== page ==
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Who_Wouldnt_ t1_iy8bnqc wrote

Lifelong bi-polar II here, anecdotally reporting that my highly active lifestyle was a learned coping mechanism for moderating my hypomania. So while competitive skiers may have a lower incidence of bi-polar, I'd like to see a study of active lifestyle traits of bi-polar vs normal people, there may be more like me who learned that exercise mediates hypo periods.


TheLostHippos t1_iy8or3y wrote

My hypomania makes me exercise... to the point I will injure myself.


neoplastic_pleonasm t1_iy93dej wrote

During my first manic episode, I spent night and day working out with kettle bells in my apartment. I'd switched back to depression by the time I returned to the doc a month later and only realized something had happened when the nurse pointed out I'd lost 30lb.

That being said, I've found that regular exercise (along side my medication and quality sleep) is absolutely vital for preventing mood episodes.


TheLostHippos t1_iy98t22 wrote

I've got two 20 pound kettlebells next to my desk at all times. Sometimes I just need to get that energy out.


Viperbunny t1_iy9u4ps wrote

I have small weights and an exercise ball because I have a two connective tissue disorders, but a need to do something to get out the mania.


Who_Wouldnt_ t1_iy8te72 wrote

What I learned from playing sports was the discipline to expend energy without injuring myself, I wasn't always successful and did overdo it sometimes, but it beat the alternative of just sitting there racing and holding on for dear life inside my head.


DJ__Hanzel t1_iy9tey2 wrote

Getting into the routine of things also helps create structure for navigating the downs of it more easily, I've found.


Viperbunny t1_iy9txsy wrote

Bipolar as well and this was my first thought. I am not always active, but I was in my teenage years because I couldn't deal with my bipolar and BPD mother and NPD father. Getting out and doing stuff was the only way to stay safe and keep myself from doing something destructive.

I watch a lot of videos on mountain climbing, scuba diving, etc, and I have said time and time again that so much of that, "call of the wild," is mania. Lots of broken relationships and a drive to do something they know could kill them because it's the only time they feel real peace. That isn't something I would expect of mentally healthy people. It doesn't seem healthy when people throw their life savings and families away to do some of these things. Not that they can't ever be healthy, they absolutely can. Just that none of what I have learned makes me think this study was looking in the right places.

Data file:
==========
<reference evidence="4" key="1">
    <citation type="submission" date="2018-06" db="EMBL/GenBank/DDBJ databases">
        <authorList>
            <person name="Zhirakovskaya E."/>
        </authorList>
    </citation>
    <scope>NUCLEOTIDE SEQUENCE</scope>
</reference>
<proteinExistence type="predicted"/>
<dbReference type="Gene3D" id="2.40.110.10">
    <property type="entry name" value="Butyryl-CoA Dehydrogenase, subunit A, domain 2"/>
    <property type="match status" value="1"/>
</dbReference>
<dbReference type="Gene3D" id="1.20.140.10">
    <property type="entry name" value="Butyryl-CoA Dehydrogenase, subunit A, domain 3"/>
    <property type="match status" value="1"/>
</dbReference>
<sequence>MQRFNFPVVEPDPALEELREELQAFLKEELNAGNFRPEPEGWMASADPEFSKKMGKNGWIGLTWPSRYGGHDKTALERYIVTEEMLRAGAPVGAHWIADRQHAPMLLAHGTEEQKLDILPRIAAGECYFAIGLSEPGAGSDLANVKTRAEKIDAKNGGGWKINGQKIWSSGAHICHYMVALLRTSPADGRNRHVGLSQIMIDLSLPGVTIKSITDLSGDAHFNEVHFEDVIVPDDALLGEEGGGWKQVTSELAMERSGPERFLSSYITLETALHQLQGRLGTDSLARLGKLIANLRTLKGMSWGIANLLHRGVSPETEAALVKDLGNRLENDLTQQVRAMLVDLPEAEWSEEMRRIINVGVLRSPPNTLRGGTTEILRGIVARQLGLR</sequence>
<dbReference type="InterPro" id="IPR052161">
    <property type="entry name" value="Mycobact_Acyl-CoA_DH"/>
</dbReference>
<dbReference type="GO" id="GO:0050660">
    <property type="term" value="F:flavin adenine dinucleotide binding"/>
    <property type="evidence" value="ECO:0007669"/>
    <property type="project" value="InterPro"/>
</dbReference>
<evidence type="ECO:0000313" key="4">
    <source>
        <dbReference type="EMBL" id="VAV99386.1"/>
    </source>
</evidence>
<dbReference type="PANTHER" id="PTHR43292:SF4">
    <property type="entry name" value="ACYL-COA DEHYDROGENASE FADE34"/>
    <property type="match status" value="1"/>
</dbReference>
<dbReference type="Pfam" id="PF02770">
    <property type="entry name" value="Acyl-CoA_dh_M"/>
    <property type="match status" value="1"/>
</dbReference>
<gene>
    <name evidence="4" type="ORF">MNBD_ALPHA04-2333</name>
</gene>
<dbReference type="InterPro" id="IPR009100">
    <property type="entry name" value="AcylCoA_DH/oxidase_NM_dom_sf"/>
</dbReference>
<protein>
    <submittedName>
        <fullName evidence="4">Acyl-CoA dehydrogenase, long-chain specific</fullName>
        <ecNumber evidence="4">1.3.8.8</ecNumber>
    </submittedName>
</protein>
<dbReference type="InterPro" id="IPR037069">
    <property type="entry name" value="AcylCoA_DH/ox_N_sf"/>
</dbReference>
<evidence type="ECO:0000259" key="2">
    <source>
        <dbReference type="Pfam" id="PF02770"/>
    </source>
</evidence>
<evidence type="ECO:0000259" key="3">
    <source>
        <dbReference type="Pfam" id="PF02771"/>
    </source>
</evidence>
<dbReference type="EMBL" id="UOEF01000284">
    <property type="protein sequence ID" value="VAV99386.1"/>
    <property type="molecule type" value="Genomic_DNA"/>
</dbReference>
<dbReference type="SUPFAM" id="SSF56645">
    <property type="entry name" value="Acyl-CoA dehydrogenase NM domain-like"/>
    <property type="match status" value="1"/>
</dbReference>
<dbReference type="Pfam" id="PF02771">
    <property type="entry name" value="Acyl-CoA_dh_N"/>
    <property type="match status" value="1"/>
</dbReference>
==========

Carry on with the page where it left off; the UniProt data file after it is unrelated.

Remarkable-Bookz t1_iy8hb89 wrote

As another person with such, this isn’t an actual solution, at least one where most people are able to do/take. Don’t try to tell otherwise


Who_Wouldnt_ t1_iy8t0jc wrote

Different approaches work differently for different people, I had no medication options in the 60's and 70's outside of Ritalin, learning to cope in any way I could was paramount to my survival.


pete_68 t1_iy8blrv wrote

Exercise is also the best treatment for depression (as effective as SSRIs, though not necessarily for the same groups of people that SSRIs are effective for, and the effects last longer after stopping, than when you quit SSRIs).

But of course, the problem is for depressed people, it's hard to get motivated to exercise. I imagine the same problem happens for bipolar people in the low times.


neoplastic_pleonasm t1_iy94j0q wrote

As a bipolar dude, I've found that when it's hard or impossible to do my regular, intense exercise, it's key to just do whatever I can do at all, even if it's absolutely minimal.

Too depressed to lift heavy weights? Try to lift light weights. Too depressed to lift at all? Try to go for a walk. Too depressed to go for a walk? Try to get up and shower.

It may not be much, but doing whatever I can and being proud of myself for doing it helps a ton.


[deleted] t1_iy9samf wrote

That’s not really true. There are many depressed people who do what they’re supposed to do like exercise, eating right, meditating, etc. but they still are depressed. Or, if your depression is caused by chronic anxiety, OCD, ptsd, etc. SSRIs will help significantly more than exercise ever will. And then obviously you have people who are severely depressed to the point where they can’t get out of bed, let alone exercise.


pete_68 t1_iy9yaef wrote

Just because something is a good or effective treatment, doesn't mean it works for everyone or even most people. I said it's as effective as SSRIs and I'll stand by that.

There's this study and then there's this meta-study that both conclude it's an effective treatment for depression. - "In summary, exercise appears to be an effective treatment for depression, improving depressive symptoms to a comparable extent as pharmacotherapy and psychotherapy. Observational studies suggest that active people are less likely to be depressed, and interventional studies suggest that exercise is beneficial in reducing depression."

But by all means, cite evidence that this is wrong.


[deleted] t1_iya0u7i wrote

Again. SSRIs are reserved for people who do such things and are still depressed or who’re severely depressed to the point where they can’t get outta bed.